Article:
Can Boxing's upswing outlast Mayweather and Pacquiao?
Over the past few months, boxing has undergone a revival of sorts, with several big cards, more big fights to come and some of the competition struggling.
The latest big fight, perhaps even the biggest in history, was announced last week (I think we're all on the same page here about which fight I'm referring to), and will likely set an all time pay per view record which won't be broken anytime soon.
On top of that, tournaments like the super six, where champions and top fighters are facing off, has sparked a lot of interest in former fans tired of the ABC titles and paper champions. There is also a more marketable heavyweight on the scene at last, with the crowning of David Haye. Sure he isn't American (the biggest market for heavies), but British is close enough and he has the charisma and talent to sell more than the recent slew of rather stoic and flavorless Eastern European champions that have emerged in the past few years.
Who can generate this after Pacquiao retires? (AP Photo)
The biggest draws in boxing at the moment are undoubtedly Manny Pacquiao and Floyd Mayweather. Their respective fights are the only ones that promoters can guarantee will be in the top ten pay per view events of each year.
Before them was Oscar De La Hoya, who was arguably an even bigger star, and certainly a bigger seller. A couple of years ago there was also Ricky Hatton, who could sell a million in Britain alone, and in a couple of years Amir Khan promises to be a future star.
At the same time we have the Klitschko brothers dominance over the heavyweight scene, effectively shutting down the U.S market for the bigger fighters while selling out certain parts of Europe.They will probably both be retired soon enough, but there isn't exactly a burgeoning talent pool waiting to take over where they leave off other than the aforementioned Haye.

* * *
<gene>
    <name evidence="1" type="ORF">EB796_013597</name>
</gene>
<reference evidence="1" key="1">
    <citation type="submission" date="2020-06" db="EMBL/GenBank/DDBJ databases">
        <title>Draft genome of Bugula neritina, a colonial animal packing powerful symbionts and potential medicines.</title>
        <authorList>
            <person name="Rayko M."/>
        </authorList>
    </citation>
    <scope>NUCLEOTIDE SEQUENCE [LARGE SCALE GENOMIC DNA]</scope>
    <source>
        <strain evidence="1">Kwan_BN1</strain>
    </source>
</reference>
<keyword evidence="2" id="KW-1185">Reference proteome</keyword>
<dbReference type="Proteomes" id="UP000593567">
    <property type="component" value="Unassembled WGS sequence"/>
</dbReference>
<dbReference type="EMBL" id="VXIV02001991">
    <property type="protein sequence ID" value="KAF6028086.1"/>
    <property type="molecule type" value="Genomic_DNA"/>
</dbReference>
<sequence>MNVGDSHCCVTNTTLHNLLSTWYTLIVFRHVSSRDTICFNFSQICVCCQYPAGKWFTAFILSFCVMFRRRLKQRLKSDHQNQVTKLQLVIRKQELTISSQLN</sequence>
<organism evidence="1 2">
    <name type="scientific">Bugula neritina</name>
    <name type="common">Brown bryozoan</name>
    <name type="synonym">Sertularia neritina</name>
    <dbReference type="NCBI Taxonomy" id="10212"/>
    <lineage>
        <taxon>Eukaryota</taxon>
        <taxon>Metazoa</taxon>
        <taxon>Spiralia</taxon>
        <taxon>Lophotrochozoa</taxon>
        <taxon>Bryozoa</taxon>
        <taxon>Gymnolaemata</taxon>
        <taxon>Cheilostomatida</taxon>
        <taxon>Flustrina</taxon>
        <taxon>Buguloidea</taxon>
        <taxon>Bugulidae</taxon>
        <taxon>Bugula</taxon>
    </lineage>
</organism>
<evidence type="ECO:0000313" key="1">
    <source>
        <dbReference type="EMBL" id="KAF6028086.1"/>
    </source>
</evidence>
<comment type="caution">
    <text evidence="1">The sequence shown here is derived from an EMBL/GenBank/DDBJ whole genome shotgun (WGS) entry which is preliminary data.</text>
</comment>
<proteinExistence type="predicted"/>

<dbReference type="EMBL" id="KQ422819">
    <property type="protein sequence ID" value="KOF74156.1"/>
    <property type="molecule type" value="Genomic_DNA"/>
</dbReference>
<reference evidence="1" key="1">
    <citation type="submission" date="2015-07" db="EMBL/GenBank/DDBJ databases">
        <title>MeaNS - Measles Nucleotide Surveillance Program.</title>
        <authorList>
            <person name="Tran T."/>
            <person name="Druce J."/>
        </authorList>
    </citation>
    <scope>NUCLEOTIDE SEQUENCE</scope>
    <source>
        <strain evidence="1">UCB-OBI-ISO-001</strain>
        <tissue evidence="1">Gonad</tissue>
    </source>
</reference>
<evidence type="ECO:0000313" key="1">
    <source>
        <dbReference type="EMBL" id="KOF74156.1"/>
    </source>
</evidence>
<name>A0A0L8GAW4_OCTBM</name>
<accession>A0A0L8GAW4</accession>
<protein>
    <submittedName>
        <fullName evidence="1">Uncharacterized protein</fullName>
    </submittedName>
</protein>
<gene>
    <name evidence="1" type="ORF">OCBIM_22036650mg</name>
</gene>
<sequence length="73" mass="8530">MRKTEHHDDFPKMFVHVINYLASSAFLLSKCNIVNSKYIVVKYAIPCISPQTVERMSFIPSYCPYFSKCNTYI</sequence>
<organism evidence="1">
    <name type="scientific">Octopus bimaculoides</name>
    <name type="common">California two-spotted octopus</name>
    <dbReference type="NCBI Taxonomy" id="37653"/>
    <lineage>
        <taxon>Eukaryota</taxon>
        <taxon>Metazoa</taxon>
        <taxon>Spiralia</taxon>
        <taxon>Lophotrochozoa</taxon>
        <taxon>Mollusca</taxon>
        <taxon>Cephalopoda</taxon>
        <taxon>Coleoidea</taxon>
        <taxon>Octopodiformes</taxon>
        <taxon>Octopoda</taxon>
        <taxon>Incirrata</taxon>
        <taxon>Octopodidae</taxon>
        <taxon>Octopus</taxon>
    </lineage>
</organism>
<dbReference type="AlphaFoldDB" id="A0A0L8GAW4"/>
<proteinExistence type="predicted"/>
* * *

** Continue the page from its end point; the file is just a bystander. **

While there are always big stars in boxing, after Mayweather vs. Pacquiao goes down, I can't help but feel boxing, in terms of being a big sport, will have exhausted all of its star power for the moment. Sure there are always fights for the hardcore fans to watch, but the heavily avoided Paul Williams, the aging greats like Jones Jr. or Bernard Hopkins and the like aren't going to sell out a phone booth amongst the casual fans who only get excited for a big fight. All things are cyclical of coure, and in a few years boxing will pick up again, but it might struggle for a few years in the mean time.
UFC mouthpiece Dana White (AP Photo)
Another factor in Boxings resurgence of late is the fact that they have been facing more and more competition for the fans money. Boxing isn't the only game in town anymore, with MMA, and in particular the UFC becoming more and more popular.
Of the top ten pay per views of the last few years, generally the majority are now MMA cards rather than boxing. There are still some of the bigger boxing cards in there of course, but only the big sellers are now sure to break the top ten.
The fact that the fans have another option has forced boxing to put together more interesting fights, better undercards and to try new things. The super six boxing classic for example, or the mega fight between Manny Pacquiao and Floyd Mayweather might not have happened ten years ago. The reason being promoters could keep two big sellers indefinately and make money through them with no viable competition. These days the biggest fights need to be made to ensure the events draw a lot of buys.
The real test will come after Pacquiao and Mayweather have fought, and the promoters are forced to look for new stars to draw in the fans. Whether they will revert to type and boxing will enter another dark age, or whether the promoters can put aside their petty squabbling and money grubbing will determine the next age in the sport. Lastly there are new promoters to be considered, with many of the old guard being at the tail end of their promoting careers, Bob Arum and Don King for example are both 78, Gary Shaw 65, Frank Warren 57. The younger blood of the promotion game such as Golden Boy will have to be careful not to repeat the mistakes of their colleagues if they want to continue to count the millions like most people add up the change in their pockets.